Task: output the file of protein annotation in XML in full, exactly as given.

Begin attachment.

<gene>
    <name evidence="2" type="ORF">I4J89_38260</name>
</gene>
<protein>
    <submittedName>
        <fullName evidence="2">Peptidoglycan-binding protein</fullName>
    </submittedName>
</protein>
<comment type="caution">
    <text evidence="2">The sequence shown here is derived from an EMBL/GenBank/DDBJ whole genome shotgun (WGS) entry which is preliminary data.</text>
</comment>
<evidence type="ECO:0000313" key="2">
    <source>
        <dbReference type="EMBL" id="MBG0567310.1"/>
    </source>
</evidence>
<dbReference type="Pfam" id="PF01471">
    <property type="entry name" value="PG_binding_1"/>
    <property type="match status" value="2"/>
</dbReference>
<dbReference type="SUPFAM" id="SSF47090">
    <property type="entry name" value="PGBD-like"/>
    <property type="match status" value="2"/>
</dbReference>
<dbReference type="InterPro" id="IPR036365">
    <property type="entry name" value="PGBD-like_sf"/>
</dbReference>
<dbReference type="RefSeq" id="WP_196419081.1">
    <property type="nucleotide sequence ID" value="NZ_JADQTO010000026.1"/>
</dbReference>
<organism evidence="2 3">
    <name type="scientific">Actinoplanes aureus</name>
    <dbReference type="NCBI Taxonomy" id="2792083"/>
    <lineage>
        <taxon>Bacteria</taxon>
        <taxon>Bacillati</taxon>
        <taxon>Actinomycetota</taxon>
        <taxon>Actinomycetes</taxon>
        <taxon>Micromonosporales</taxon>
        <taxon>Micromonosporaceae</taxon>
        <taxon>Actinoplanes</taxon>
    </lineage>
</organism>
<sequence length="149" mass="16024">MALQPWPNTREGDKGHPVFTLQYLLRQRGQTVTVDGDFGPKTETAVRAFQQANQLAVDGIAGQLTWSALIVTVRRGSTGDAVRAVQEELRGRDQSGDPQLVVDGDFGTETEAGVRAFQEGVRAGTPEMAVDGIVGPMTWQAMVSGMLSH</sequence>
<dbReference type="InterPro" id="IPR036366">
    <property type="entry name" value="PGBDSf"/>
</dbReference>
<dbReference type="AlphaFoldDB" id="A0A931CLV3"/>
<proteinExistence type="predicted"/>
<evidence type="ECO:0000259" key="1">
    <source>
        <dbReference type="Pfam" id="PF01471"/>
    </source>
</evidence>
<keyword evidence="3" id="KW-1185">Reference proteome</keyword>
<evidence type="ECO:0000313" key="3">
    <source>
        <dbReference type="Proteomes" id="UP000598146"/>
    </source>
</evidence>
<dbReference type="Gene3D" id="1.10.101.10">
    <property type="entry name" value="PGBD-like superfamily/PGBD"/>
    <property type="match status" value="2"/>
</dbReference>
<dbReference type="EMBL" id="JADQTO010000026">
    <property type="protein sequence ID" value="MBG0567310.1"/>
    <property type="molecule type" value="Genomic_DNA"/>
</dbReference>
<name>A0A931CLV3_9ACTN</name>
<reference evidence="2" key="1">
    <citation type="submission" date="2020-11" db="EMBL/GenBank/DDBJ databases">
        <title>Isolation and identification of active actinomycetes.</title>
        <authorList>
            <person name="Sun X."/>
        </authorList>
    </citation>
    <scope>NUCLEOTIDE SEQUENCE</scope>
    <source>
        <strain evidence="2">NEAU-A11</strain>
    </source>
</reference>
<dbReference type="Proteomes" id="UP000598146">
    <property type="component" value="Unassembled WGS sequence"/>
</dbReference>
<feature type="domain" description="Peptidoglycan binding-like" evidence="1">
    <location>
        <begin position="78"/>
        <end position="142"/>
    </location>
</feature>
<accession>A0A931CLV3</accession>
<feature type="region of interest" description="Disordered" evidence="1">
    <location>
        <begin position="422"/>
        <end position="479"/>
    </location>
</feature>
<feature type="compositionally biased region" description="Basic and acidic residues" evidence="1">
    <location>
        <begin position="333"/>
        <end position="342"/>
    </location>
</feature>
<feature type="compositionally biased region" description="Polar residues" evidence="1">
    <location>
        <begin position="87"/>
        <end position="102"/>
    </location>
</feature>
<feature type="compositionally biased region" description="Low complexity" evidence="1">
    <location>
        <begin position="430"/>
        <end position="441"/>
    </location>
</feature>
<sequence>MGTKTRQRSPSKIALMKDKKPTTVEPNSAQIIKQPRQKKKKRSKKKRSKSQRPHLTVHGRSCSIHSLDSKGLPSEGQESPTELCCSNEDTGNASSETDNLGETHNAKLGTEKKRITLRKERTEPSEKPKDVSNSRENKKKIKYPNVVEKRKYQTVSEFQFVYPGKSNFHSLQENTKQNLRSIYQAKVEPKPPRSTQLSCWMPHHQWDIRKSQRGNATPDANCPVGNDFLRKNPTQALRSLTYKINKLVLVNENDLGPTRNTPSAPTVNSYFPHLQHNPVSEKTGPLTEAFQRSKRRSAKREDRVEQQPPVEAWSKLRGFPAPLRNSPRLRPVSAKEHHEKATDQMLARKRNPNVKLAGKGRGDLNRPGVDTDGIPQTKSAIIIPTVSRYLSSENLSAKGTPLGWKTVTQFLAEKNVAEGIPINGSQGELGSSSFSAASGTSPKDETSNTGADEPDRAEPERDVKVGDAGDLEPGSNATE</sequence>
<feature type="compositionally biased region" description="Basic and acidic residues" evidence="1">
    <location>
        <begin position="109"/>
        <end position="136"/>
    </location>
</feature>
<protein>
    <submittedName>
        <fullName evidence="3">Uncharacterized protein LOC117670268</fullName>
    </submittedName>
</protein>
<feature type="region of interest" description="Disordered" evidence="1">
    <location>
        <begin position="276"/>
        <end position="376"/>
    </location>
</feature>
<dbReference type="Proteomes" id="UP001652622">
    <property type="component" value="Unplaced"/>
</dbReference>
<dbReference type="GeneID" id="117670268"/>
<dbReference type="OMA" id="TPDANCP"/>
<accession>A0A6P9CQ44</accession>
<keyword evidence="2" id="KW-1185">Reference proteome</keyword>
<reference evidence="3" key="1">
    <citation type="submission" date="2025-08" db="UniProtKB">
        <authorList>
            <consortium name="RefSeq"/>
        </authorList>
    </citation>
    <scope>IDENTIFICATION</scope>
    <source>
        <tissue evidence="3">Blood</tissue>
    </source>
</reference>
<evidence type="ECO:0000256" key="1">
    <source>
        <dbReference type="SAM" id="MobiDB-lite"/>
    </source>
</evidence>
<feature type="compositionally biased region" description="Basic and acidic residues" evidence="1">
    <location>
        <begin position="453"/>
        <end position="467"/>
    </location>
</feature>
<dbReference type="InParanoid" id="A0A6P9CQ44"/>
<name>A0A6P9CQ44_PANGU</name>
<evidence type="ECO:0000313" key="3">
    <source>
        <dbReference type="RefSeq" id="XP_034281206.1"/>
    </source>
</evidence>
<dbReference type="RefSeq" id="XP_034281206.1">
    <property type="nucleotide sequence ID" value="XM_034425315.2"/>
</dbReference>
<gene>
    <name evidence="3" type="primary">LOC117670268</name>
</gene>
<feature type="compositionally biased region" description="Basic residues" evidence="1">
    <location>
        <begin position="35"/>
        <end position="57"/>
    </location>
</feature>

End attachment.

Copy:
<gene>
    <name evidence="2" type="ORF">I4J89_38260</name>
</gene>
<protein>
    <submittedName>
        <fullName evidence="2">Peptidoglycan-binding protein</fullName>
    </submittedName>
</protein>
<comment type="caution">
    <text evidence="2">The sequence shown here is derived from an EMBL/GenBank/DDBJ whole genome shotgun (WGS) entry which is preliminary data.</text>
</comment>
<evidence type="ECO:0000313" key="2">
    <source>
        <dbReference type="EMBL" id="MBG0567310.1"/>
    </source>
</evidence>
<dbReference type="Pfam" id="PF01471">
    <property type="entry name" value="PG_binding_1"/>
    <property type="match status" value="2"/>
</dbReference>
<dbReference type="SUPFAM" id="SSF47090">
    <property type="entry name" value="PGBD-like"/>
    <property type="match status" value="2"/>
</dbReference>
<dbReference type="InterPro" id="IPR036365">
    <property type="entry name" value="PGBD-like_sf"/>
</dbReference>
<dbReference type="RefSeq" id="WP_196419081.1">
    <property type="nucleotide sequence ID" value="NZ_JADQTO010000026.1"/>
</dbReference>
<organism evidence="2 3">
    <name type="scientific">Actinoplanes aureus</name>
    <dbReference type="NCBI Taxonomy" id="2792083"/>
    <lineage>
        <taxon>Bacteria</taxon>
        <taxon>Bacillati</taxon>
        <taxon>Actinomycetota</taxon>
        <taxon>Actinomycetes</taxon>
        <taxon>Micromonosporales</taxon>
        <taxon>Micromonosporaceae</taxon>
        <taxon>Actinoplanes</taxon>
    </lineage>
</organism>
<sequence length="149" mass="16024">MALQPWPNTREGDKGHPVFTLQYLLRQRGQTVTVDGDFGPKTETAVRAFQQANQLAVDGIAGQLTWSALIVTVRRGSTGDAVRAVQEELRGRDQSGDPQLVVDGDFGTETEAGVRAFQEGVRAGTPEMAVDGIVGPMTWQAMVSGMLSH</sequence>
<dbReference type="InterPro" id="IPR036366">
    <property type="entry name" value="PGBDSf"/>
</dbReference>
<dbReference type="AlphaFoldDB" id="A0A931CLV3"/>
<proteinExistence type="predicted"/>
<evidence type="ECO:0000259" key="1">
    <source>
        <dbReference type="Pfam" id="PF01471"/>
    </source>
</evidence>
<keyword evidence="3" id="KW-1185">Reference proteome</keyword>
<evidence type="ECO:0000313" key="3">
    <source>
        <dbReference type="Proteomes" id="UP000598146"/>
    </source>
</evidence>
<dbReference type="Gene3D" id="1.10.101.10">
    <property type="entry name" value="PGBD-like superfamily/PGBD"/>
    <property type="match status" value="2"/>
</dbReference>
<dbReference type="EMBL" id="JADQTO010000026">
    <property type="protein sequence ID" value="MBG0567310.1"/>
    <property type="molecule type" value="Genomic_DNA"/>
</dbReference>
<name>A0A931CLV3_9ACTN</name>
<reference evidence="2" key="1">
    <citation type="submission" date="2020-11" db="EMBL/GenBank/DDBJ databases">
        <title>Isolation and identification of active actinomycetes.</title>
        <authorList>
            <person name="Sun X."/>
        </authorList>
    </citation>
    <scope>NUCLEOTIDE SEQUENCE</scope>
    <source>
        <strain evidence="2">NEAU-A11</strain>
    </source>
</reference>
<dbReference type="Proteomes" id="UP000598146">
    <property type="component" value="Unassembled WGS sequence"/>
</dbReference>
<feature type="domain" description="Peptidoglycan binding-like" evidence="1">
    <location>
        <begin position="78"/>
        <end position="142"/>
    </location>
</feature>
<accession>A0A931CLV3</accession>
<feature type="region of interest" description="Disordered" evidence="1">
    <location>
        <begin position="422"/>
        <end position="479"/>
    </location>
</feature>
<feature type="compositionally biased region" description="Basic and acidic residues" evidence="1">
    <location>
        <begin position="333"/>
        <end position="342"/>
    </location>
</feature>
<feature type="compositionally biased region" description="Polar residues" evidence="1">
    <location>
        <begin position="87"/>
        <end position="102"/>
    </location>
</feature>
<feature type="compositionally biased region" description="Low complexity" evidence="1">
    <location>
        <begin position="430"/>
        <end position="441"/>
    </location>
</feature>
<sequence>MGTKTRQRSPSKIALMKDKKPTTVEPNSAQIIKQPRQKKKKRSKKKRSKSQRPHLTVHGRSCSIHSLDSKGLPSEGQESPTELCCSNEDTGNASSETDNLGETHNAKLGTEKKRITLRKERTEPSEKPKDVSNSRENKKKIKYPNVVEKRKYQTVSEFQFVYPGKSNFHSLQENTKQNLRSIYQAKVEPKPPRSTQLSCWMPHHQWDIRKSQRGNATPDANCPVGNDFLRKNPTQALRSLTYKINKLVLVNENDLGPTRNTPSAPTVNSYFPHLQHNPVSEKTGPLTEAFQRSKRRSAKREDRVEQQPPVEAWSKLRGFPAPLRNSPRLRPVSAKEHHEKATDQMLARKRNPNVKLAGKGRGDLNRPGVDTDGIPQTKSAIIIPTVSRYLSSENLSAKGTPLGWKTVTQFLAEKNVAEGIPINGSQGELGSSSFSAASGTSPKDETSNTGADEPDRAEPERDVKVGDAGDLEPGSNATE</sequence>
<feature type="compositionally biased region" description="Basic and acidic residues" evidence="1">
    <location>
        <begin position="109"/>
        <end position="136"/>
    </location>
</feature>
<protein>
    <submittedName>
        <fullName evidence="3">Uncharacterized protein LOC117670268</fullName>
    </submittedName>
</protein>
<feature type="region of interest" description="Disordered" evidence="1">
    <location>
        <begin position="276"/>
        <end position="376"/>
    </location>
</feature>
<dbReference type="Proteomes" id="UP001652622">
    <property type="component" value="Unplaced"/>
</dbReference>
<dbReference type="GeneID" id="117670268"/>
<dbReference type="OMA" id="TPDANCP"/>
<accession>A0A6P9CQ44</accession>
<keyword evidence="2" id="KW-1185">Reference proteome</keyword>
<reference evidence="3" key="1">
    <citation type="submission" date="2025-08" db="UniProtKB">
        <authorList>
            <consortium name="RefSeq"/>
        </authorList>
    </citation>
    <scope>IDENTIFICATION</scope>
    <source>
        <tissue evidence="3">Blood</tissue>
    </source>
</reference>
<evidence type="ECO:0000256" key="1">
    <source>
        <dbReference type="SAM" id="MobiDB-lite"/>
    </source>
</evidence>
<feature type="compositionally biased region" description="Basic and acidic residues" evidence="1">
    <location>
        <begin position="453"/>
        <end position="467"/>
    </location>
</feature>
<dbReference type="InParanoid" id="A0A6P9CQ44"/>
<name>A0A6P9CQ44_PANGU</name>
<evidence type="ECO:0000313" key="3">
    <source>
        <dbReference type="RefSeq" id="XP_034281206.1"/>
    </source>
</evidence>
<dbReference type="RefSeq" id="XP_034281206.1">
    <property type="nucleotide sequence ID" value="XM_034425315.2"/>
</dbReference>
<gene>
    <name evidence="3" type="primary">LOC117670268</name>
</gene>
<feature type="compositionally biased region" description="Basic residues" evidence="1">
    <location>
        <begin position="35"/>
        <end position="57"/>
    </location>
</feature>